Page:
The 70s saw Romita, a devoted family man, always put in the time to fulfill his obligations at the Marvel bullpen along other luminaries such as Gil Kane and Herbe Trimpe, with whom he collaborated on some comic books.
One of his memorable collaborations came in the early 70s when he and Herb Trimpe created exceptional artwork for Conan the Barbarian and Hulk, maintaining Marvel’s dynamic choreography even as the company moved towards anti-hero narratives.
Their camaraderie was further enriched by their close proximity in the Marvel Bullpen, which seemed to be echoed in this marvel art portfolio ad depicting the two pencilers.
By 1975, however, he gave fans a treat with his artwork for the Spidey Super Stories covers, offering more of his signature Spider-Man imagery.
In the midst of the societal turbulence in the mid-70s, Romita was instrumental in designing the costumes of anti-heroes Punisher and Wolverine, characters that resonated with a disillusioned populace.
His artwork, reflective of the era’s chaotic dynamism and his fondness for Alex Schomburg, also found expression in the 1975 Invaders 1 cover.
Romita’s talents were not confined to Marvel alone. He contributed to the first Marvel & DC collaboration comic, the 1975 Wizard of Oz Treasury Edition, which led to the companies putting out the Superman vs Spider-Man comic book a year later.
A particularly beloved aspect of his legacy lives on in the vibrant panels of The Spider-Man Newspaper Strip, which he co-created with Stan Lee in 1977, a series that continued till its end in 2019. Notably, the strip served as a testament to Romita’s distinctive storytelling style, amalgamating humor, romance, and high-stakes action into a single vibrant narrative. He always sought to add a personal touch to his work, such as incorporating local famous faces of each generation into this panel shown here in 1979.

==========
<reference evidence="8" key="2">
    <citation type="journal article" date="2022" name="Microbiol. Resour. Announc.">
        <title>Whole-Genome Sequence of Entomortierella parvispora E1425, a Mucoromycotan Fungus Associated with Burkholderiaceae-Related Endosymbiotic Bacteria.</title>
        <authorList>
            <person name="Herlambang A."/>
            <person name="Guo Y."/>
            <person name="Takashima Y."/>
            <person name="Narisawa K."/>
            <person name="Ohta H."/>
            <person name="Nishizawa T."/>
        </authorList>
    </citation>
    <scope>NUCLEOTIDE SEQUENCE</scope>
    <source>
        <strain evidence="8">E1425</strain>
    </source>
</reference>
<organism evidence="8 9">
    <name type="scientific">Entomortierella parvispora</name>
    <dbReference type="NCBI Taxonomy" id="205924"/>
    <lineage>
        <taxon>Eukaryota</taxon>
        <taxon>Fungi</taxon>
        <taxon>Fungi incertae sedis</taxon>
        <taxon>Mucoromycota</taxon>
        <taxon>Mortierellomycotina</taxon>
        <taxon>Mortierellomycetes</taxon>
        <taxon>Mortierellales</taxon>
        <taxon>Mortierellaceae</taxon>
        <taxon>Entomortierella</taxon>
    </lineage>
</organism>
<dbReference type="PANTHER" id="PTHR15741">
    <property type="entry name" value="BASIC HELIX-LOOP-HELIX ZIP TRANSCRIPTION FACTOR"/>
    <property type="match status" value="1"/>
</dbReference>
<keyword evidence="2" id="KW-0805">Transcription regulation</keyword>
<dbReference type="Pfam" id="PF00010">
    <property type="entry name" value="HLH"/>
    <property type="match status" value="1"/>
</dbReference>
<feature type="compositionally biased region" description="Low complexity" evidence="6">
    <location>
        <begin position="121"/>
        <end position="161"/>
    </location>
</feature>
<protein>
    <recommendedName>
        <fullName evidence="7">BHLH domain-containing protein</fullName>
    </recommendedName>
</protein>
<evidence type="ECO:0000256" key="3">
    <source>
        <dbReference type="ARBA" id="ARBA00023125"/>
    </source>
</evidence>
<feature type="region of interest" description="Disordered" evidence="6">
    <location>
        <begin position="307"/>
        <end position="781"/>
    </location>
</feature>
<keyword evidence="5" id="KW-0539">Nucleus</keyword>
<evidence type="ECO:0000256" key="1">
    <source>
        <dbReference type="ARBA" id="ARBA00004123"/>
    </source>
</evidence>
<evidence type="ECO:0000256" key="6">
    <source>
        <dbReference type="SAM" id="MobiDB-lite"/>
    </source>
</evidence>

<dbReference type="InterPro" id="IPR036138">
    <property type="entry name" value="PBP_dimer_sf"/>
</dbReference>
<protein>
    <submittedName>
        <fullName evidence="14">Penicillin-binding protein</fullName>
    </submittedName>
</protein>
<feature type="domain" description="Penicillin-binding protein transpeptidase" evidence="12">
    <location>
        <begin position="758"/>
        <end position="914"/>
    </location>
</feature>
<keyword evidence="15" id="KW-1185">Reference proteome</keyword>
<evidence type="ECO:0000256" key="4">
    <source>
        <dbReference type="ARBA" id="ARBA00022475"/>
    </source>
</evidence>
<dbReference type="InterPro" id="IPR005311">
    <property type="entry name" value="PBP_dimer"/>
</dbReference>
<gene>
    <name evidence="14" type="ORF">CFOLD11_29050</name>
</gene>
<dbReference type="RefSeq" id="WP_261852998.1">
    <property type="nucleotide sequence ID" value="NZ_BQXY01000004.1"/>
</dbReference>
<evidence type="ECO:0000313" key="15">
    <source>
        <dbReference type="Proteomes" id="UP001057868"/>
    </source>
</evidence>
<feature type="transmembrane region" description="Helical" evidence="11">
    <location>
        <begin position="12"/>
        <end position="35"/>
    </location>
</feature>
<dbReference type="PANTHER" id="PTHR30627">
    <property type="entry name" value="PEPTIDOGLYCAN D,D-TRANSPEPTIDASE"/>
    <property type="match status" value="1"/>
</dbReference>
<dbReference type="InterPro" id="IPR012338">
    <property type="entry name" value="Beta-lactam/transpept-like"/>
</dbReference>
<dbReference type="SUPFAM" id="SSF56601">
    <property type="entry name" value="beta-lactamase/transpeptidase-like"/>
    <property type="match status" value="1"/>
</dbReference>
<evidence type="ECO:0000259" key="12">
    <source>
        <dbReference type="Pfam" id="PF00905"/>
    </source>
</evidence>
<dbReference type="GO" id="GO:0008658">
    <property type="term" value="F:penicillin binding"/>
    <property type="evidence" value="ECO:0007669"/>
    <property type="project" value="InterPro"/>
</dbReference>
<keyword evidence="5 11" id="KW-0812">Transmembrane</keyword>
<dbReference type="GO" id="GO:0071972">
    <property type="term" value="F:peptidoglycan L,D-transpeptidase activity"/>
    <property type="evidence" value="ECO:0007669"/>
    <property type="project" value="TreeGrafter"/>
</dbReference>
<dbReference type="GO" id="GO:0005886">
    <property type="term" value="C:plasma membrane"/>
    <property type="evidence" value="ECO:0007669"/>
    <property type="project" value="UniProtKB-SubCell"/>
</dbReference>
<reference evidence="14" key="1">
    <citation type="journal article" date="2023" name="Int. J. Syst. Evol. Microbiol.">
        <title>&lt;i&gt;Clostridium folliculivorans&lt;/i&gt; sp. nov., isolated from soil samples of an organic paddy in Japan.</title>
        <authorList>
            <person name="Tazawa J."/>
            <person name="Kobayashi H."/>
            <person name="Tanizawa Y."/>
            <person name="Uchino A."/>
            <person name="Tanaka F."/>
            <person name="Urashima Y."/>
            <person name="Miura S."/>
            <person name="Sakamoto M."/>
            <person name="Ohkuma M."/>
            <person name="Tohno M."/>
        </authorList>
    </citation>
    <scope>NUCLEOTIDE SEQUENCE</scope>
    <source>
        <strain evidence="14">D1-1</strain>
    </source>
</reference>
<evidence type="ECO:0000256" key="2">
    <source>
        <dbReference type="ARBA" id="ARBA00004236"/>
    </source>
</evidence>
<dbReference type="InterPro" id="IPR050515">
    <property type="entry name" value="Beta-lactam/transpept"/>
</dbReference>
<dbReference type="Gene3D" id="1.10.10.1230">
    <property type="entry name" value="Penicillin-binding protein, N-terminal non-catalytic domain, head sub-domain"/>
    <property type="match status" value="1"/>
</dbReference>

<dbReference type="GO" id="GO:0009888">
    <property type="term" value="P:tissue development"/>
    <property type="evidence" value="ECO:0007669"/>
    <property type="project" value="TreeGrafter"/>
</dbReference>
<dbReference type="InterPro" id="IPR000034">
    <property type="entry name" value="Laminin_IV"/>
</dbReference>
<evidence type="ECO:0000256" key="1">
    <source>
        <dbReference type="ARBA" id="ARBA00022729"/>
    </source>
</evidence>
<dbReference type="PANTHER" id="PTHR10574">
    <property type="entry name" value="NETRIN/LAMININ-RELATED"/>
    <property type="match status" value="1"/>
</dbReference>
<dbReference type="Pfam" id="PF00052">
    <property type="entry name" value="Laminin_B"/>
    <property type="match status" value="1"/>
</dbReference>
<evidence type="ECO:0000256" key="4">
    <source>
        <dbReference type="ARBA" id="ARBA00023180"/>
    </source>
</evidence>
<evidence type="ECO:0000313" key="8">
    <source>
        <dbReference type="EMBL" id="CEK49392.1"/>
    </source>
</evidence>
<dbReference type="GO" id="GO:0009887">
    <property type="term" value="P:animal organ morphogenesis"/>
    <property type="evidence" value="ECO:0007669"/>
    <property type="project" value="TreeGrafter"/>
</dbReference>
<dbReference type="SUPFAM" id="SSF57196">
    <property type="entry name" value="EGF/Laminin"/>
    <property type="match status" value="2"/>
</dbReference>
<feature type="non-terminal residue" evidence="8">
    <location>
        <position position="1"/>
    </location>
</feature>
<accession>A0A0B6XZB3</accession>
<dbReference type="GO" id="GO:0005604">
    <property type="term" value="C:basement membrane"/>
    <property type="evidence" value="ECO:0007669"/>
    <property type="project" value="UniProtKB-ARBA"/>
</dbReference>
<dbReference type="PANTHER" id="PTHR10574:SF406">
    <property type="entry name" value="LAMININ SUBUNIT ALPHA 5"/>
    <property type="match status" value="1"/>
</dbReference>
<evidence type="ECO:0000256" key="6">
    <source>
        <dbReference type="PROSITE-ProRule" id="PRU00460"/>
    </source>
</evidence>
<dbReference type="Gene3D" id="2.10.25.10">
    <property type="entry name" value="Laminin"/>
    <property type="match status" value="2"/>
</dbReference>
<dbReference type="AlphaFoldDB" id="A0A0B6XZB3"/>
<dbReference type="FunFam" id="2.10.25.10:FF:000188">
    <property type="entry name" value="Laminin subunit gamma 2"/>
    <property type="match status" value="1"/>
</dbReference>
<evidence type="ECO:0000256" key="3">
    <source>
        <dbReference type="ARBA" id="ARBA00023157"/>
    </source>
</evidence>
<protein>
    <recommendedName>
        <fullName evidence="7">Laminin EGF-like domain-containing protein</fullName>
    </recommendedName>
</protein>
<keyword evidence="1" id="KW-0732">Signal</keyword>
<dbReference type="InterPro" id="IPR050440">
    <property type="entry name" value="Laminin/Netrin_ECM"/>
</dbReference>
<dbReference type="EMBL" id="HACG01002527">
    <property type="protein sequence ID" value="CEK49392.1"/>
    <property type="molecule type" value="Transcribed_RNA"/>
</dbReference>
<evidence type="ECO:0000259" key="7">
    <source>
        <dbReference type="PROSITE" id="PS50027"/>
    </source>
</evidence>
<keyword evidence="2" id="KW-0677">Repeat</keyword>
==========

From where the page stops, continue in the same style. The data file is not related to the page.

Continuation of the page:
In 1991, Romita beamed with pride at the success of his son, John Romita Jr in a Stan Lee interview, with whom they collaborated on an art piece for the host. Their works, stated here, reflected the strong influence of strip artists like Caniff and actresses such as Ann-Margret and Pam Grier.
Through his artistic journey, Romita never lost his connection to his early years as a romance comic artist. This was evident when he penciled a Spider-Man prequel adventure in 1997, a tale that unveiled Peter Parker’s parents’ secret life as CIA spies and lovers.
Despite his celebrated work at Marvel, Romita remained open to other artistic endeavors. A case in point was the 1997 convention sketch of DC Comic’s Superman, demonstrating his versatility and willingness to step beyond the boundaries of the Marvel universe.
John Romita Sr. leaves behind an enduring legacy. He breathed life into comic book pages, creating vibrant and enduring characters that have captivated readers for decades. His ability to embody the spirit of an era, to encapsulate the struggles and triumphs of generations, makes him an irreplaceable pillar in the pantheon of comic book artists.
His passing marks the end of an era, but his influence remains indelible. As we mourn his loss, we also celebrate the life of a creative force whose work has shaped, and will continue to shape, the landscape of comic book art for years to come. John Romita Sr. – a true maestro of the medium – will be profoundly missed.